When an aggressive display works for them once, they quickly make the connection between their behaviour and the outcome. It’s a very powerful lesson to learn.

Learning to share

As with all behavioural issues, it’s better to start the training process early. Helping your dog to create positive associations between you and items of value is important, as is building trust. Raising a well-adjusted dog means teaching them not only that you’re the bringer of good things but also that, while you may take away their food, toys, or treats, it’s usually only for a little while and they’ll get them back.

If your dog is displaying resource guarding behaviour, Tenille suggests trying three simple exercises.

1. Bowl time
The bowl is often the scene for guarding behaviour, so Tenille suggests changing the way they see you. “Teach your dog that when you
approach their bowl, it’s to give them something even better,” she says.

As an example, if your dog has their regular, boring, dry dog food in their bowl, toss in a little bit of steak and leave.

“You want your dog to learn that your approach is a good thing and results in more or even better food.”

2. Make a switch

There will come a time when you’ll need to take something (such as a toy or a treat) away from your dog. But instead of just taking the item, teach your dog to swap.
Dogs are very smart and won’t be keen on swapping their treasure for just any old thing. For the swap to work, you need to o er something else of equal or higher value.

“When starting the swap game, present the higher-value item and allow your dog to take it first, then remove the item they just had,” Tenille says.

She also suggests pairing the swap with a command, which will help your dog make the association between the command and the behaviour.

3. Hand-feed often

Another way to create a positive human/ food experience is to hand-feed your dog as often as you can. This instils security and trustworthiness, which Tenille says is one of the goals of hand-feeding.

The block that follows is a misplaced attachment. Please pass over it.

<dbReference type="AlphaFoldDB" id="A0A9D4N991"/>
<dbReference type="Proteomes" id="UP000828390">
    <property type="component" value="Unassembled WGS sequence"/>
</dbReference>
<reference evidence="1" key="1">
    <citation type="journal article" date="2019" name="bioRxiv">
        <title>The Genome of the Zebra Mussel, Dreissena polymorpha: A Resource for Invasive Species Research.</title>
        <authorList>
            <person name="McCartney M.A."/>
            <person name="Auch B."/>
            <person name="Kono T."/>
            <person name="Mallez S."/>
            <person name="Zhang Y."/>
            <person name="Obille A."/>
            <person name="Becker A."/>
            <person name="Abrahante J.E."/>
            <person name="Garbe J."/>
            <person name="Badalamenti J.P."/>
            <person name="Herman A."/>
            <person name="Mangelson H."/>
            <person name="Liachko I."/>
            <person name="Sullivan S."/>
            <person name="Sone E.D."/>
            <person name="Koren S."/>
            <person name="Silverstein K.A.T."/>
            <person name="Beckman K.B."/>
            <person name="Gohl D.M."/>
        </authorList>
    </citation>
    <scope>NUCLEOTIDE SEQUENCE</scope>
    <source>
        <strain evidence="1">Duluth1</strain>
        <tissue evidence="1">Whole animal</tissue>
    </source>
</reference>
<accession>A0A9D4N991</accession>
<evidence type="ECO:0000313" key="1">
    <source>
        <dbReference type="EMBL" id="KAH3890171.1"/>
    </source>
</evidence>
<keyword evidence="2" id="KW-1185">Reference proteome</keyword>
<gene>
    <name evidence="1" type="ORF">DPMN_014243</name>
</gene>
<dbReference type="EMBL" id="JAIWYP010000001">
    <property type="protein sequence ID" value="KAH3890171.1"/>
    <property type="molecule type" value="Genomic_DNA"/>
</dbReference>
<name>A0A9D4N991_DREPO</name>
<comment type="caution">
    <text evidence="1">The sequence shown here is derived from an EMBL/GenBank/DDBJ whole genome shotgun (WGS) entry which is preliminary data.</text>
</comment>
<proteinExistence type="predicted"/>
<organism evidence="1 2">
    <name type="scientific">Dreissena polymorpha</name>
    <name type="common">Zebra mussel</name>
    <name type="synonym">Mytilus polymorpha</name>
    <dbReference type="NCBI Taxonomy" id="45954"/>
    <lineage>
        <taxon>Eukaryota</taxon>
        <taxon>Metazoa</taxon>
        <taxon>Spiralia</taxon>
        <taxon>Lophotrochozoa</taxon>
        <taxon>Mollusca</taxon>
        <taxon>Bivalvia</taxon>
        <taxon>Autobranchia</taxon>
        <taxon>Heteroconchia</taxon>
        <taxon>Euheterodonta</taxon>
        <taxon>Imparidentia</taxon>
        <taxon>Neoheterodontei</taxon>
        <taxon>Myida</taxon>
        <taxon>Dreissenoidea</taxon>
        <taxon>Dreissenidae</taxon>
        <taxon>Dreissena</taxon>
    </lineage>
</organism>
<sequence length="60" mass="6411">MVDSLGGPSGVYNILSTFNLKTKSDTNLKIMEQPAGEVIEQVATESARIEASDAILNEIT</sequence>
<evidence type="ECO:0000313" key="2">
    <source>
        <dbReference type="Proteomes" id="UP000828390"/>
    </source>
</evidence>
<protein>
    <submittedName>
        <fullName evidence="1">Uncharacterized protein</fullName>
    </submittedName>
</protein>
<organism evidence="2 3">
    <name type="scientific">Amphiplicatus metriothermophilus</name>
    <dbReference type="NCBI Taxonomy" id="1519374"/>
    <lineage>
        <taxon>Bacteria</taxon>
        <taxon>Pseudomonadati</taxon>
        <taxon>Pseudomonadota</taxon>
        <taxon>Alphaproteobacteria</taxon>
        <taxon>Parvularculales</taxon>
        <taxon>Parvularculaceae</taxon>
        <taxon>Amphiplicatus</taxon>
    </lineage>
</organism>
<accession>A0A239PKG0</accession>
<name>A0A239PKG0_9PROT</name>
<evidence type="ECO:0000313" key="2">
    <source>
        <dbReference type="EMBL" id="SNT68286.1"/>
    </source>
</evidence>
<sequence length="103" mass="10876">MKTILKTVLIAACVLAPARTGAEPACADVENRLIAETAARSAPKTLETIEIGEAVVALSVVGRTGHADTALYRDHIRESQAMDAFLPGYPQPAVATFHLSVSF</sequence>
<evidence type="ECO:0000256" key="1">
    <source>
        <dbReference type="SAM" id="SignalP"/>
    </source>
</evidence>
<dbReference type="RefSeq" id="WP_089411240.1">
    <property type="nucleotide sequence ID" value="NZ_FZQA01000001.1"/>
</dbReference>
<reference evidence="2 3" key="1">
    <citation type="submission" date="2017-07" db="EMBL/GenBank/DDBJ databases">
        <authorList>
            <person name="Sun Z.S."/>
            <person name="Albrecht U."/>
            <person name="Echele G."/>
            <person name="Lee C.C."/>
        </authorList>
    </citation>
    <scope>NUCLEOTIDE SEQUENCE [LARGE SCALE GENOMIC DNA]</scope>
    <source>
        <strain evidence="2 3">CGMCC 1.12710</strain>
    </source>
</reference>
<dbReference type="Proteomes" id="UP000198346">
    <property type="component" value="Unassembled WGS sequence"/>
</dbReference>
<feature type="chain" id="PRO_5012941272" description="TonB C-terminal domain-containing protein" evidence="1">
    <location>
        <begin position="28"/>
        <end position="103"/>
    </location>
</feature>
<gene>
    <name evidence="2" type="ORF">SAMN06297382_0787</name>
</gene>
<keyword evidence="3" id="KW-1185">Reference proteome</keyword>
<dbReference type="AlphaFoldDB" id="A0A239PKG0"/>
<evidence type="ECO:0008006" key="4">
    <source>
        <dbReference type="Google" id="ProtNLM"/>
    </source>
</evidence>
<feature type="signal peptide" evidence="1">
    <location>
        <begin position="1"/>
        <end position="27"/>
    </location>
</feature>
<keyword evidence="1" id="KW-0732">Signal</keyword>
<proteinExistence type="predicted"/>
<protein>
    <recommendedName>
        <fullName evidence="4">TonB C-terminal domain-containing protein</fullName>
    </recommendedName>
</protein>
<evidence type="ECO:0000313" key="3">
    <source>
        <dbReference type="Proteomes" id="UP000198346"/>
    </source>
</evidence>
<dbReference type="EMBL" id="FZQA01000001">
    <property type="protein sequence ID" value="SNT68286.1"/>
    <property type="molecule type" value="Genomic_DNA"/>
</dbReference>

“Feed often from your hands to associate your hands with something pleasant to have near their mouth. Training with treats is a great way
to do this, with the bonus of training other commands while you hand- feed,” she says.

Dogs that guard resources do so because they fear losing not only the item but also the positive feelings it gives them. And any animal in this situation has the potential to be outwardly aggressive — even those that have been a member of the family for years.

If your dog already guards its resources and displays aggressive behaviour such as baring teeth, growling and snapping, you should make an appointment with a qualified professional trainer as soon as you can.

Ultimately, you need to teach your resource-guarding dog that they have no reason to fear you. They need to learn that you approaching their food bowl isn’t a bad thing and that just because you’ve moved their half-chewed bone off the couch doesn’t mean you’re going to keep it forever.

Establishing that trust, and being consistent with behaviour, builds confidence in your dog. And confident dogs have no need to guard resources.

Make sure your furry friend is always looked after at our DOGSLife Directory